Kevin

Norristown, PA

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#735
Mar 29, 2008
 
David G wrote:
HAS ANYONE HAD A BICEPS TENDON REPAIR REVISION SURGERY? I had a complete tear of the distal tendon and had it fixed three days later. Now they are telling me that the tendon has shredded. Does anyone have a similar experience? What did you do? Other than the shredding the operation went pretty good. Thanks.
I have never heard of this before. How did it "shred"?
Kevin

Norristown, PA

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#736
Mar 29, 2008
 
Zipp wrote:
<quoted text>
I guess my question is: How big of a gap are others experiencing? Is my gap a sign of poor tensioning by the doctor or is it a sign of a partial tear during recovery?
I do not notice any gap. I also really cant "flex" the bicep right now so its possible there might be one. I will have a better idea in a few weeks.
Anthony

Rosemead, CA

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#737
Mar 29, 2008
 
Woke up this morning and noticed something diferrent in my hand. There was not any pain that I usally feel every morning from soreness. Then I began to try to move my fingers and noticed my index finger is raised a lot higher then my other fingers. I feel so much beter now that I am starting to show recovery from posterior interosseous nerve palsy (6 1/2 weeks post op). I can't wait to show my therapist my progress. I also cant wait to fully recover and get rid of my prefabricated rubberband hand.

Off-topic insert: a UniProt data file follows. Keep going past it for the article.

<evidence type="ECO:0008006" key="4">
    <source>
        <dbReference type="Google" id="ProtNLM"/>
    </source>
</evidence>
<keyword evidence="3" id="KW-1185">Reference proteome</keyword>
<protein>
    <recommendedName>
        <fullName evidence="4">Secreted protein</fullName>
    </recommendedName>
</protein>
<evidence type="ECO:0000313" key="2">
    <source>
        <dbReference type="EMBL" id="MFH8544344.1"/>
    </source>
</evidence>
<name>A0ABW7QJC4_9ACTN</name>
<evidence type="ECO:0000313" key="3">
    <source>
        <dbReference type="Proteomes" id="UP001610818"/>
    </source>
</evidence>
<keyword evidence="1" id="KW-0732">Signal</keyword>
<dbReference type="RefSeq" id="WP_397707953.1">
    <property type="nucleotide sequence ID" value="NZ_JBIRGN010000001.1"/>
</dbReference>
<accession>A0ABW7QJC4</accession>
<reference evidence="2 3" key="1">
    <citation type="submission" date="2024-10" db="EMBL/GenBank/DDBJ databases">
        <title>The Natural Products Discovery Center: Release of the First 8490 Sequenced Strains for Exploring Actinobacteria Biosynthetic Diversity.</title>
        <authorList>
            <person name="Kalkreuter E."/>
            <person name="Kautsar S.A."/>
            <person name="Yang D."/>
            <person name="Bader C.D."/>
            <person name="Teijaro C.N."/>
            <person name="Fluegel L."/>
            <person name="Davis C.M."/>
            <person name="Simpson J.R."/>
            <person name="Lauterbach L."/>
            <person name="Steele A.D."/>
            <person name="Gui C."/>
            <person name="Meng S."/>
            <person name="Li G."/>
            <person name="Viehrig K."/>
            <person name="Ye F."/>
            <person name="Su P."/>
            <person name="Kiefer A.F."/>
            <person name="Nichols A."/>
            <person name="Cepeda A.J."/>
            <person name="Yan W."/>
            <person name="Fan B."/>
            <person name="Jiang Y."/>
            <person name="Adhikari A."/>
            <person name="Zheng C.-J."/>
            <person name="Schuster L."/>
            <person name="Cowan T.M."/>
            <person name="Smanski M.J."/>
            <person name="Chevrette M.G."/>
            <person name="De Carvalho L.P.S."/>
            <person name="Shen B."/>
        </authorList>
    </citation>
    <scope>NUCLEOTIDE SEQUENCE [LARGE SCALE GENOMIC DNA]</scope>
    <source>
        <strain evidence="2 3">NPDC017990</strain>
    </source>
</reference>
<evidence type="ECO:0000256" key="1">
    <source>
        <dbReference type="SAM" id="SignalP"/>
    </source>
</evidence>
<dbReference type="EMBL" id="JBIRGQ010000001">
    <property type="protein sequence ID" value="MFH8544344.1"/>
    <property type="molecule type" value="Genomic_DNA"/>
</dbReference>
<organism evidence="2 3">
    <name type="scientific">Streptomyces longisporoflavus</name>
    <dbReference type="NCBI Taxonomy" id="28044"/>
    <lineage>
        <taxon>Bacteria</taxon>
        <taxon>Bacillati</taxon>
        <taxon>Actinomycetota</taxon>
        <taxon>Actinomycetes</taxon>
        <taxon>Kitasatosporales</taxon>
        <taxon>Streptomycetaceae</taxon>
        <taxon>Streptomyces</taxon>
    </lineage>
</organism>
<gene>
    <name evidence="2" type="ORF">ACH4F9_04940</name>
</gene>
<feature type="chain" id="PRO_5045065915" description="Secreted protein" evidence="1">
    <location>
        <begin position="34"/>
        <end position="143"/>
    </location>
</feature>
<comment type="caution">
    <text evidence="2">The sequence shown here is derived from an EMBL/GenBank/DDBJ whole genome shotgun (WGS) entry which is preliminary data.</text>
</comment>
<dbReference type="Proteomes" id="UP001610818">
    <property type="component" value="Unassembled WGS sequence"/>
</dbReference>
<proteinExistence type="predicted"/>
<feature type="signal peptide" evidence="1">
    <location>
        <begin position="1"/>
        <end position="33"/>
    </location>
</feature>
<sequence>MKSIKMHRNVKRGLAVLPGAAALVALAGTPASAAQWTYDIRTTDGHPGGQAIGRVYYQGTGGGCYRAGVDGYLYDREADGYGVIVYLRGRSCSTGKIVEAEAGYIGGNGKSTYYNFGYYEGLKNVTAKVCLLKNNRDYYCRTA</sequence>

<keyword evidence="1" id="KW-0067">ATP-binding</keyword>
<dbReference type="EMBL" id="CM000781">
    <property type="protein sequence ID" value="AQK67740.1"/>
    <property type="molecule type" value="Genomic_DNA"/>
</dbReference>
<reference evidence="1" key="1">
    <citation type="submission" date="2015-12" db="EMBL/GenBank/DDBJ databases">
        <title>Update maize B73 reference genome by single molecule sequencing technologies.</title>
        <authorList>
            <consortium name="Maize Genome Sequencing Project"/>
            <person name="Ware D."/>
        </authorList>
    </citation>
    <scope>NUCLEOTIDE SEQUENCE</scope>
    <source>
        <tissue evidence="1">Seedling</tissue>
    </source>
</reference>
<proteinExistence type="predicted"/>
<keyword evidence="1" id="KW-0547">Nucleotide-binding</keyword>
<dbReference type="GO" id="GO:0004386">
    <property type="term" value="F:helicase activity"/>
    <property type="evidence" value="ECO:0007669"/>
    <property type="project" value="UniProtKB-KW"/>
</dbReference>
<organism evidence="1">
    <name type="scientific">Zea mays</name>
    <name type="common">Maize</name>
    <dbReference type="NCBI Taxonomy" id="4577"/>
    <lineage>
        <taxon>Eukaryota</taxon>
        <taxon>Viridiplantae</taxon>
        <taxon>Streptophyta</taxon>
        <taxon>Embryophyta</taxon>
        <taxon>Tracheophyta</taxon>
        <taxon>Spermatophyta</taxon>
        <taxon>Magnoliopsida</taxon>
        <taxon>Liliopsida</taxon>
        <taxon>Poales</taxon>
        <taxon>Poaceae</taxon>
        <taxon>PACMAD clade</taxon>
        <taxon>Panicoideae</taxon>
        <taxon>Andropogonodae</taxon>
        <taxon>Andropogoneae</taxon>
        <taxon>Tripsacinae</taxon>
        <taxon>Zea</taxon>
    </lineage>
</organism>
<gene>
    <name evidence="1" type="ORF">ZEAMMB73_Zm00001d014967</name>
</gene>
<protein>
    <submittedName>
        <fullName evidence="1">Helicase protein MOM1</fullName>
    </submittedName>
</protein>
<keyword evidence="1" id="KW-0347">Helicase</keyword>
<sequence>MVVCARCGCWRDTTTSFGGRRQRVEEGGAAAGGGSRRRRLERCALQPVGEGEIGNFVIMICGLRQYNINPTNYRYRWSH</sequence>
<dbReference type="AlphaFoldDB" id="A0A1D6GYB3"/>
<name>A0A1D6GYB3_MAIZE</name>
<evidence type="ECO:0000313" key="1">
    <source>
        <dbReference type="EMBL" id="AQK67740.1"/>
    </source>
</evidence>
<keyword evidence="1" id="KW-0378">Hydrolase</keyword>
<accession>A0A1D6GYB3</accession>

David, sorry to hear about your injury. I have not heard about anybody shreding their tendon after recovery but wish you luck and a speedy recovery.
Zipp, when you speak of a gap between what sections are you measuring from?
Rolf

Mount Vernon, OH

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#738
Mar 29, 2008
 
If you are speaking of the gap between your bicep and the inside bend of your elbow, I have a 1 finger gap on my good arm and a 2 finger gap on my repaired arm...but that isn't a problem, I don't think...it is just a result of a slightly shorter, tighter tendon. If that is not what you are refering to, then I don't understand.
Zipp

Duxbury, MA

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#739
Mar 29, 2008
 
Anthony wrote:
Woke up this morning and noticed something diferrent in my hand. There was not any pain that I usally feel every morning from soreness. Then I began to try to move my fingers and noticed my index finger is raised a lot higher then my other fingers. I feel so much beter now that I am starting to show recovery from posterior interosseous nerve palsy (6 1/2 weeks post op). I can't wait to show my therapist my progress. I also cant wait to fully recover and get rid of my prefabricated rubberband hand.